Annie, I hear the pain in your voice, but I don't think your 'what ifs' are relevant (luckily) (yet). People who get into massive debt - speaking from absolutely direct experience - don't have to give up firstborn or livers. What happens is bad enough: they expose themselves to the utter, crashing indifference of a system that can only take. Every squeezed debtor is a post-Katrina New Orleans unto themselves. The Man is an abandoner, first and foremost.

I know I should sympathize with the people who ran up their debts on chasing status - no -one paid for those shiny new SUVs, those sparkly boats with cash - but I don't, not really. The ignorant should be protected at all costs, but the greedy? Running up debt to put bread in your children's mouths is one thing, but to buy yourself toys is another.

Sorry if I sound like another conservative. I'm not, but I've seen this particular beast from far too close, and I can see what's going on around me as well. At some point we have to accept responsibility for something.

Citizen: nice to see you back! Are you well enough for a drink?

Posted by: Tantalus | Jun 30 2008 20:45 utc | 39

hi dan, no no no you have not posted too many times for me. i think the answer lies somewhere in your last comment. let me explain.

I was born on a very small farm in North Dakota quite a few years ago’s young people look at debt as a living expense.

what happened between the time when you were raised on that farm and now? i watched a tv interview a while back of 2 mother's, both who lost their college children to suicide because of debt. they said when they were growing up credit wasn't handed out to children. our society absolutely revolves around consumerism in a way it didn't when we were being raised. children are bombarded w/advertisements and the idea all these goods are accessible to them and they are entitled to all of it. watch the movie 'the corporation'. their is a psycological battle going on for the minds of children breeding them to become consumers. go look at the parking lot of a shopping center on saturday afternoon. one would think consumption in itself was grand entertainment.

i remember seeing the most gorgeous little cotton blouse in sausalito when i was in highschool. it was $18 dollars. i put a down payment on it and asked that it be put on hold. this was normal them. stores held purchases until you pid things off. it took me over a month to pay for that blouse. nowadays kids want a pair of jeans that cost hundreds. it's society that teaches us value, not just our parents.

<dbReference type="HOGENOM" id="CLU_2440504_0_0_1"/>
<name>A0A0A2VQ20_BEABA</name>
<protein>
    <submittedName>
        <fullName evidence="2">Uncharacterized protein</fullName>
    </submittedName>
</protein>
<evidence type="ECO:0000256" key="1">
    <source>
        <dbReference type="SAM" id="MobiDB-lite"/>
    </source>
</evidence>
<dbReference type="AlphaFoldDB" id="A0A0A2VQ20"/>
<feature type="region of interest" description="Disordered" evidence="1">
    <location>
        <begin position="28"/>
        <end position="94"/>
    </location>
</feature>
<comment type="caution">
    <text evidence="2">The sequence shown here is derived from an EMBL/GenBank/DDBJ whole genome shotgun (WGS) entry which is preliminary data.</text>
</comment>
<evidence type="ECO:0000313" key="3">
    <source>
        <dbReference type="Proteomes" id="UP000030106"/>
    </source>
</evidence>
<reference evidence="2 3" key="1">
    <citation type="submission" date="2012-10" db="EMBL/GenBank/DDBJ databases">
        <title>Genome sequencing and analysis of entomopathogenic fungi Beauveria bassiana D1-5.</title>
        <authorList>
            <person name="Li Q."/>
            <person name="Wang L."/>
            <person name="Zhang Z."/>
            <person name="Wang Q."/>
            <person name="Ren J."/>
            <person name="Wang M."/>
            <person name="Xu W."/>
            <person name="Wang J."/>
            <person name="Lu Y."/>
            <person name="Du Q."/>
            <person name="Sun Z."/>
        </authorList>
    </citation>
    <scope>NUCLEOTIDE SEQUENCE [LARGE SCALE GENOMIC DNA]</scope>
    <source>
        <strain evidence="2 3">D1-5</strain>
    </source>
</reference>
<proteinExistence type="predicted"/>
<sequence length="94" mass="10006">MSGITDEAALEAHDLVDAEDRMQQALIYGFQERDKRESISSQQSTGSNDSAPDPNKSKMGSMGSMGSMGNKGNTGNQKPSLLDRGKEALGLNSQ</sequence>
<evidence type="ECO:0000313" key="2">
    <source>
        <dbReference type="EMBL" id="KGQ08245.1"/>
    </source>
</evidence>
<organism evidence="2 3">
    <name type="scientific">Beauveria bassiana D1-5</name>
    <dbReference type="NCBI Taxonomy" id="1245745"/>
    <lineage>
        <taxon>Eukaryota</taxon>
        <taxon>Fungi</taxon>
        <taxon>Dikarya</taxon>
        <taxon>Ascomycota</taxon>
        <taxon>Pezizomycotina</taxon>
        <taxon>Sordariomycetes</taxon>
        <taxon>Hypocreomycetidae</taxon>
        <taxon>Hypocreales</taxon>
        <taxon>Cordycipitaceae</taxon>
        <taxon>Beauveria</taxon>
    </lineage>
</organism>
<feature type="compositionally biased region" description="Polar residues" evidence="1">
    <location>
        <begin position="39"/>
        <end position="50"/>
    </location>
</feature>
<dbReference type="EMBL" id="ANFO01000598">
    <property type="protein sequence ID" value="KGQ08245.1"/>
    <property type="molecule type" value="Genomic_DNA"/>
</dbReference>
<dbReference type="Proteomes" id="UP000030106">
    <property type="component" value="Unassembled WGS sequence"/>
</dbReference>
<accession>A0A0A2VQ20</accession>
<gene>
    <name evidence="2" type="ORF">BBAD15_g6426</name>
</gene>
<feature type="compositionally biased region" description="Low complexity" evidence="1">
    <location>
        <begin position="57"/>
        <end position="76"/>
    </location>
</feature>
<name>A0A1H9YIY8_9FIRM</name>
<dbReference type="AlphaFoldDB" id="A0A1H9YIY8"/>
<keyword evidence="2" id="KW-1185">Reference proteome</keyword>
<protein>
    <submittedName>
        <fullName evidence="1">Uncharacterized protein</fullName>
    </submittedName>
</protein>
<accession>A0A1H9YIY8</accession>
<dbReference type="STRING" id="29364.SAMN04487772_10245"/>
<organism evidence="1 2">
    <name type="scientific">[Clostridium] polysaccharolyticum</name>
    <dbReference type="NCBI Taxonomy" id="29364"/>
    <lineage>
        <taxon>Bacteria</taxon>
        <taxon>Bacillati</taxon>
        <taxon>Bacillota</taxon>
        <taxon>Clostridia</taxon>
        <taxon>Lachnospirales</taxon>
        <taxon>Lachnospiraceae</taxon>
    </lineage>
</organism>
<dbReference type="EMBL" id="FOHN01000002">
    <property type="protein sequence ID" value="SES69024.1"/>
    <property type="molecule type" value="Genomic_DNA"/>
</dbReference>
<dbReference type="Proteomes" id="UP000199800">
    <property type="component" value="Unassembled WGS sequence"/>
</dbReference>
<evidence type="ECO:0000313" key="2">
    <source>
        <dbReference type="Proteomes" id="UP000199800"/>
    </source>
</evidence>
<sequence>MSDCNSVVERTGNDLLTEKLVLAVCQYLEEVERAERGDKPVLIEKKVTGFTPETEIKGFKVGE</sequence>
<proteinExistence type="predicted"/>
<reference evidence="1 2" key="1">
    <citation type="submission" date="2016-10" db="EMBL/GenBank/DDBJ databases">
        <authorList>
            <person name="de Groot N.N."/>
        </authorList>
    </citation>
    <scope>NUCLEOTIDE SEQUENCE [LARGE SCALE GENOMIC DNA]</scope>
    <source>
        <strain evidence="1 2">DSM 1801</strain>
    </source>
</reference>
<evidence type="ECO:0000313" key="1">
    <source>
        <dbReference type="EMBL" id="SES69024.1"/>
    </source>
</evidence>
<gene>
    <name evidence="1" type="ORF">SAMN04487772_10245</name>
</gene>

i remember getting into a serious diecussion w/my sons teacher, then the principle at his kindergarten over the friggin book program. the teacher would hand out these catalogs of book and comic purchases available thru the school. my 5 year old would plead w/me to buy him these books even tho we went to the library every week and had access to free books. he didn't want to be the only kid not buying one because the teacher then asked the kids in front of the class what there book was, and there was always a few books that were 'cheap' for the poor kids. i went to the principal with a list of purchases my child had been 'encouraged' to purchase since he started school. sweat shirts, t shirts, books, videos, optional lunch programs, optional after school programs that cost $$. i ask, can we have a consumer free zone here? my child is only 5 and i have an abundance of opportunity to field off offers of consumption in his daily life, do i have to combat this consumerism at school too?

the gadgets alone! the cell phones, game boys and leggos that cost an arm and a leg, $500 bikes. here's what i told my son, that i completely supported him getting a job. (he did , at 5 but that is another story).

my point is that the world is different now and there are billions of dollars invested in turning us into robust consumers, for many it is a trap and this is not accidental. corporations hire marketing psychologists to target the population and we are not trained how to combat this in school, just the opposite. ideas like socialism are practically swear words. we are bred for competition but we shouldn't have to compete for education or health care or social security or pensions. people shouldn't have to understand how banking works to be protected from becoming a slave. if you grow up in a society that pushes you to consume beyond your means there will inevitably be people who do.

I took issue with Ms Adams in part because she is prior military and as such has received a great deal of help already and really has no excuse for not being more savvy when it comes to credit and credit cards.

well, frankly i had a different reaction to hearing she was prior military. for the last few years this military option has not been attracting the brightest of the bright. one should have to be savvy to avoid financial predators. this whole subprime thing is a scam, even the name is a scam. there should be no high risk credit. imagine a cliff at the grand canyon. there is a rope that says 'no one beyond this point'. now, imagine a high risk area where the people lured in are the ones that have a history of falling in unlikely places. for them.. they get to go much closer.

Tantalus, just saw you comment.. will respond in a minute.

Posted by: annie | Jun 30 2008 20:51 utc | 40

citizen, wow, i hope you are healing well, so sorry to hear..welcome back.

Posted by: annie | Jun 30 2008 20:52 utc | 41

one should have to be savvy to avoid financial predators.

i meant no one should have to be.

Tantalus Annie, I hear the pain in your voice, but I don't think your 'what ifs' are relevant (luckily) (yet)

they were an over reach to make a point, the point being there should be a system in place that doesn't allow predatory lending, because while there will always be greedy people gaming the system from the consumer side, the temptation for greed is much more achievable from those offering the 'deals'. if you add up those profiting most, it isn't the greedy consumer. besides what one person thinks of as 'greed' another just thinks 'why can't i buy a house if i work a 40 hr week, my neighbor can'.